Red Cross Deputy Chief: More Than Half of Gaza Youth Rely on Foreign Aid

De Riedmatten says deadly raid on Gaza-bound flotilla highlights hardships endured by residents of the coastal territory.

Haaretz Service
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Mathilde De Riedmatten, Deputy Head of the The International Committee of the Red Cross (ICRC), said on Monday that she was concerned about the living conditions in Gaza, stressing that more than half of the population under 18 is dependant on foreign aid.

"The ICRC is concerned about the fact that the 1.5 million people in the Strip are unable to live a normal and dignified life," De Reidman said, in an interview published by the organization.

A Palestinian man sits over the rubble of his destroyed shop following a blast at the house of a Hamas commander in Gaza on Aug. 2, 2010.Credit: AP

"Health-care facilities are suffering from the restrictions imposed by Israel on the transfer of medical equipment, building materials and many basic items needed for maintenance," she said, adding that the city's infrastructure, including water, sanitation and buildings are in desperate need of repair.

The Red Cross official said that Gaza was in a dire financial situation, in which more than 50 percent of its 1.5 million population under the age of 18 is dependant on foreign aid. "There is a crushing lack of prospects, and it is a constant struggle for them to maintain hope in the future," De Riedmatten said.

"The strict limits on imports and the almost absolute ban on exports imposed by Israel make economic recovery impossible," she said, stressing the damage caused to the agricultural branch from Israel's leveling of land and destruction of trees.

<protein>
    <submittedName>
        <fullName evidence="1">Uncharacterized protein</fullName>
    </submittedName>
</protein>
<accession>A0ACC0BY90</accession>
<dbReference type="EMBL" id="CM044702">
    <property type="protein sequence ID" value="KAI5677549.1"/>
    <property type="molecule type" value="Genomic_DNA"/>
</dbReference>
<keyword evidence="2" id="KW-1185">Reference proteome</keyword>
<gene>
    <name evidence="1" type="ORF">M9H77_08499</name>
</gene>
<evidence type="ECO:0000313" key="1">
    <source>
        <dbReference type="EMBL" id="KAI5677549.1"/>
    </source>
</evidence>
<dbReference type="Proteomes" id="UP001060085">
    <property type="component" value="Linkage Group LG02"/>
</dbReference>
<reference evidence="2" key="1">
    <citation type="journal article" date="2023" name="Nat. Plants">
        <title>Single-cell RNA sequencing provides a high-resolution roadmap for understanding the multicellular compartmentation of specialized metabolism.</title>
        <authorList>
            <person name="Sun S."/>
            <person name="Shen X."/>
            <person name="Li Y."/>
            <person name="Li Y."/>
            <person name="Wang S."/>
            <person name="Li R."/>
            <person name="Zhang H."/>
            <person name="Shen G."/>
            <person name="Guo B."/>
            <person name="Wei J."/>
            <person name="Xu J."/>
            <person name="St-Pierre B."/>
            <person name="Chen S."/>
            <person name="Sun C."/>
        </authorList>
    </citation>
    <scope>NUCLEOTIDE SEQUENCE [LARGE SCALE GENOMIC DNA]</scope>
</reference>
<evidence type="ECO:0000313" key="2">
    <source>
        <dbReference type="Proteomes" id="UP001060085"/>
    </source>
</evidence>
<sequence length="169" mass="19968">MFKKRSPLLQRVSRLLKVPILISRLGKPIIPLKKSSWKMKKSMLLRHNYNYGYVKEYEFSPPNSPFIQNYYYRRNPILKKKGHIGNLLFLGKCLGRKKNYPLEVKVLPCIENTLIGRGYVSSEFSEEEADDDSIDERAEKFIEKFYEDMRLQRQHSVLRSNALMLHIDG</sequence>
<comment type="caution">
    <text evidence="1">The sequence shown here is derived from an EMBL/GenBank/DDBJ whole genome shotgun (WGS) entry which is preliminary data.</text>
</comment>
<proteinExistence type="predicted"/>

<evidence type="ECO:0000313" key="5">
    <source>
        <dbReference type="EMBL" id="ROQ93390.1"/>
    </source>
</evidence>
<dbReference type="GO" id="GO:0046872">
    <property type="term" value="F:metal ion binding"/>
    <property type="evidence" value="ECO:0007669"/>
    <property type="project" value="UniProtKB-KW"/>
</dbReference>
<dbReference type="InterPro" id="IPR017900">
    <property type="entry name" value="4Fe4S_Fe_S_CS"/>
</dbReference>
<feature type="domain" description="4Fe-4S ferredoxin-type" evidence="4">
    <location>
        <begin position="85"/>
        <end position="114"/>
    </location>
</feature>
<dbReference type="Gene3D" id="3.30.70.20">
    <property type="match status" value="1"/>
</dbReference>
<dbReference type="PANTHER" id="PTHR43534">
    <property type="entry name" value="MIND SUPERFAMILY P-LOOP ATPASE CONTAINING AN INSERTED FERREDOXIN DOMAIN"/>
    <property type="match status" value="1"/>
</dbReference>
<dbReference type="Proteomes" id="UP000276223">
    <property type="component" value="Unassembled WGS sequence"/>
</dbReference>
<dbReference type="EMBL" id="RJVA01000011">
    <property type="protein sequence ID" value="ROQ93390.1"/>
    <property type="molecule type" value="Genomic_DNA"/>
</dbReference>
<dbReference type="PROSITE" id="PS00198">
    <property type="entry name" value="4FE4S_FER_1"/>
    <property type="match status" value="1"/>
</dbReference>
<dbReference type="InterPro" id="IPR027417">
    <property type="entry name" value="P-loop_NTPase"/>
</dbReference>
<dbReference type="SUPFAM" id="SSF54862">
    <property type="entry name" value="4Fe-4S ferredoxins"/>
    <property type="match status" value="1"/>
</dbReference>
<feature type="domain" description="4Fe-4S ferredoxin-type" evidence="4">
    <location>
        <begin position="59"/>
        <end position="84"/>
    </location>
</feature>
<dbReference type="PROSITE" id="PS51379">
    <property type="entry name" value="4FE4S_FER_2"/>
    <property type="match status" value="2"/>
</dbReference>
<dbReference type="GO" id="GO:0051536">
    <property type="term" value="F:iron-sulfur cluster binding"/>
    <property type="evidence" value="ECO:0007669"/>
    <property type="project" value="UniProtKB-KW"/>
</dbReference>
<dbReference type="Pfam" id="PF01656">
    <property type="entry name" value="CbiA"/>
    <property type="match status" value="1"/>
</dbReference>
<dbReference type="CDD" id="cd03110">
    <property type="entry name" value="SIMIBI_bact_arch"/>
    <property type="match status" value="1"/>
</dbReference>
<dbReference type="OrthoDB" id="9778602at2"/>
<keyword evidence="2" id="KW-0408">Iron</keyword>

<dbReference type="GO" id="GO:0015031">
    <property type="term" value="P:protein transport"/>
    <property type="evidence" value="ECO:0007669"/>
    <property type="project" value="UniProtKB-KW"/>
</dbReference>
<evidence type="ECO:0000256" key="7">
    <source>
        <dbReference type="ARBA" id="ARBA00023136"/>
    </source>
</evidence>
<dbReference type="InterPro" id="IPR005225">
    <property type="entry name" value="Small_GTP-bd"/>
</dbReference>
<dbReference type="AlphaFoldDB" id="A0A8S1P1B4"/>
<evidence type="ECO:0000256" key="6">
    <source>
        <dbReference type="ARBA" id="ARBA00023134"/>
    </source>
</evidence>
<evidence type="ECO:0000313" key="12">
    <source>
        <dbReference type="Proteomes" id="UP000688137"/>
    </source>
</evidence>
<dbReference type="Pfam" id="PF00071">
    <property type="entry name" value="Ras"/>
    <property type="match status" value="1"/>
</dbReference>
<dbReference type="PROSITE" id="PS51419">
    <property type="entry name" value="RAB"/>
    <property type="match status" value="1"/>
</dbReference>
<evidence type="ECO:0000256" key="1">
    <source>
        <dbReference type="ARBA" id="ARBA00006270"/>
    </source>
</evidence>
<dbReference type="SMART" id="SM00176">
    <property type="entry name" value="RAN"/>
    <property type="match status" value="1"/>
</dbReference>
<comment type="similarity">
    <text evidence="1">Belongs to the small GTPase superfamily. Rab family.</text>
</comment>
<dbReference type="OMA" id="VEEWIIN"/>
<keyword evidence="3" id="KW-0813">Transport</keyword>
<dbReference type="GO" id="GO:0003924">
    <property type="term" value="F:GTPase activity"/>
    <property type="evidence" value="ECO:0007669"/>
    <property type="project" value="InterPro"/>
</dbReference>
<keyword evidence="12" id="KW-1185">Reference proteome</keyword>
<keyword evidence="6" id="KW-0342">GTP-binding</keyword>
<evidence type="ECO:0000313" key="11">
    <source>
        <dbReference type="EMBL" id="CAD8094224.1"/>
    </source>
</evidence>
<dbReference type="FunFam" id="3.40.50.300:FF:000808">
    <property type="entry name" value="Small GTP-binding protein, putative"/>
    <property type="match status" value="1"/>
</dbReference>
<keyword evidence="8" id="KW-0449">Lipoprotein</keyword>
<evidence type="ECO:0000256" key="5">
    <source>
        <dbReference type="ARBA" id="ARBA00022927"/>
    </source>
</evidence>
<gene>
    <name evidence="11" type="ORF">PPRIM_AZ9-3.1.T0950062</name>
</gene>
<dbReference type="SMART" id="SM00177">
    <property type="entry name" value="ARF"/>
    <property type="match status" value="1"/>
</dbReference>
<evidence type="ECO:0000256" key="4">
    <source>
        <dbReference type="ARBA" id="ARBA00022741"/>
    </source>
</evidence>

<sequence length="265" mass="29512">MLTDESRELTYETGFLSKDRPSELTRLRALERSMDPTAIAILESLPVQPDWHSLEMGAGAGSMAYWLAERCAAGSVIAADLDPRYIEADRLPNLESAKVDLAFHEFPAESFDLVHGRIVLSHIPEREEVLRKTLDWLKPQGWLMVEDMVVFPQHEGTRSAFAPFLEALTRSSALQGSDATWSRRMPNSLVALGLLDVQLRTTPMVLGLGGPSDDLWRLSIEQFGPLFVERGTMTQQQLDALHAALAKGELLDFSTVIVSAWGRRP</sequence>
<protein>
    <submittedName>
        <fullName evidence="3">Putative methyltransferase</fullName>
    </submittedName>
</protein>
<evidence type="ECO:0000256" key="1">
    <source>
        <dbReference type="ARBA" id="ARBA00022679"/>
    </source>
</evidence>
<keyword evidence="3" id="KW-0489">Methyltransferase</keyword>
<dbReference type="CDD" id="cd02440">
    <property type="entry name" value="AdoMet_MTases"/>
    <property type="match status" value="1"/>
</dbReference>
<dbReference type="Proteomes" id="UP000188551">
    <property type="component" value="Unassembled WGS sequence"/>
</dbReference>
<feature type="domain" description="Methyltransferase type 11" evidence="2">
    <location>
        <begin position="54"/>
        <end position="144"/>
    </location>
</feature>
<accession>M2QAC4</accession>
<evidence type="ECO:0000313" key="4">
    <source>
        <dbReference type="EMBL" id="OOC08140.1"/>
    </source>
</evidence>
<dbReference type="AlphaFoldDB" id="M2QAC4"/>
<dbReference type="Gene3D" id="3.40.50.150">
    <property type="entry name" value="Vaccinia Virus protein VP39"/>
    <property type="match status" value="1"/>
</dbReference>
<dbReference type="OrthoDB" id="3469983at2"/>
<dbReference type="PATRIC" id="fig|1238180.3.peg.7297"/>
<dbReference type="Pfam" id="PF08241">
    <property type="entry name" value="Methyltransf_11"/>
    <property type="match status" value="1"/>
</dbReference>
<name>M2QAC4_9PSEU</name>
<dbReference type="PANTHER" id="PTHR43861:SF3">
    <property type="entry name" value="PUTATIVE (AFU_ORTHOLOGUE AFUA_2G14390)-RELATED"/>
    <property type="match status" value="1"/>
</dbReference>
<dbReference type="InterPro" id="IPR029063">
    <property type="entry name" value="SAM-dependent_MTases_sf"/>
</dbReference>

De Riedmatten also criticized civilian death rates in the coastal strip, saying that "security incidents in the area between Gaza and Israel frequently result in loss of life or in destruction of property or livelihoods."

She also slammed Israel's continuous blockade on the Gaza Strip, saying that although Israel eased its limitations on the strip, "restriction on the movement of people out of Gaza remains unchanged."

"Very few other people are allowed out of Gaza," De Riedmatten said, adding that "the entry of goods into Gaza is also still highly restricted, not only in terms of quantity but also in terms of the particular items allowed." The neutral humanitarian agency named imports of construction supplies and raw materials as some of the most important materials still severely lacking in the blockaded city.

Israel's raid on a Gaza aid flotilla in May 2010, in which nine pro-Palestinian Turkish activists were killed, highlighted acute hardships faced by the 1.5 million Gazans, due to the closure since 2007.

Following the incident, the ICRC said explicitly that Israel's blockade constitutes a violation of international humanitarian law embodied in the Geneva Conventions, an ICRC spokeswoman said. The Fourth Geneva Convention of 1949, ratified by Israel, bans collective punishment of a civilian population.

Three weeks after the violent incidents surrounding the Gaza-bound flotilla, Israel decided to dramatically ease its blockade of the Gaza Strip. Under heavy international pressure the security cabinet decided to change the blockade policy.

Large quantities of building materials were permitted into the strip for projects with PA approval such as schools, clinics and water and sewage infrastructure. Building materials for homes in Khan Yunis and other Gazan towns were also be allowed in. All construction projects have been under close UN supervision to ensure that Hamas does not use the building material for fortifications and bunkers.

In November 2010, the European Union's foreign policy Chief Catherine Ashton complained that Israel has failed to live up to its commitments on easing the blockade on the Gaza strip, saying that there were not enough goods flowing in to meet the humanitarian and reconstruction needs of the territory.



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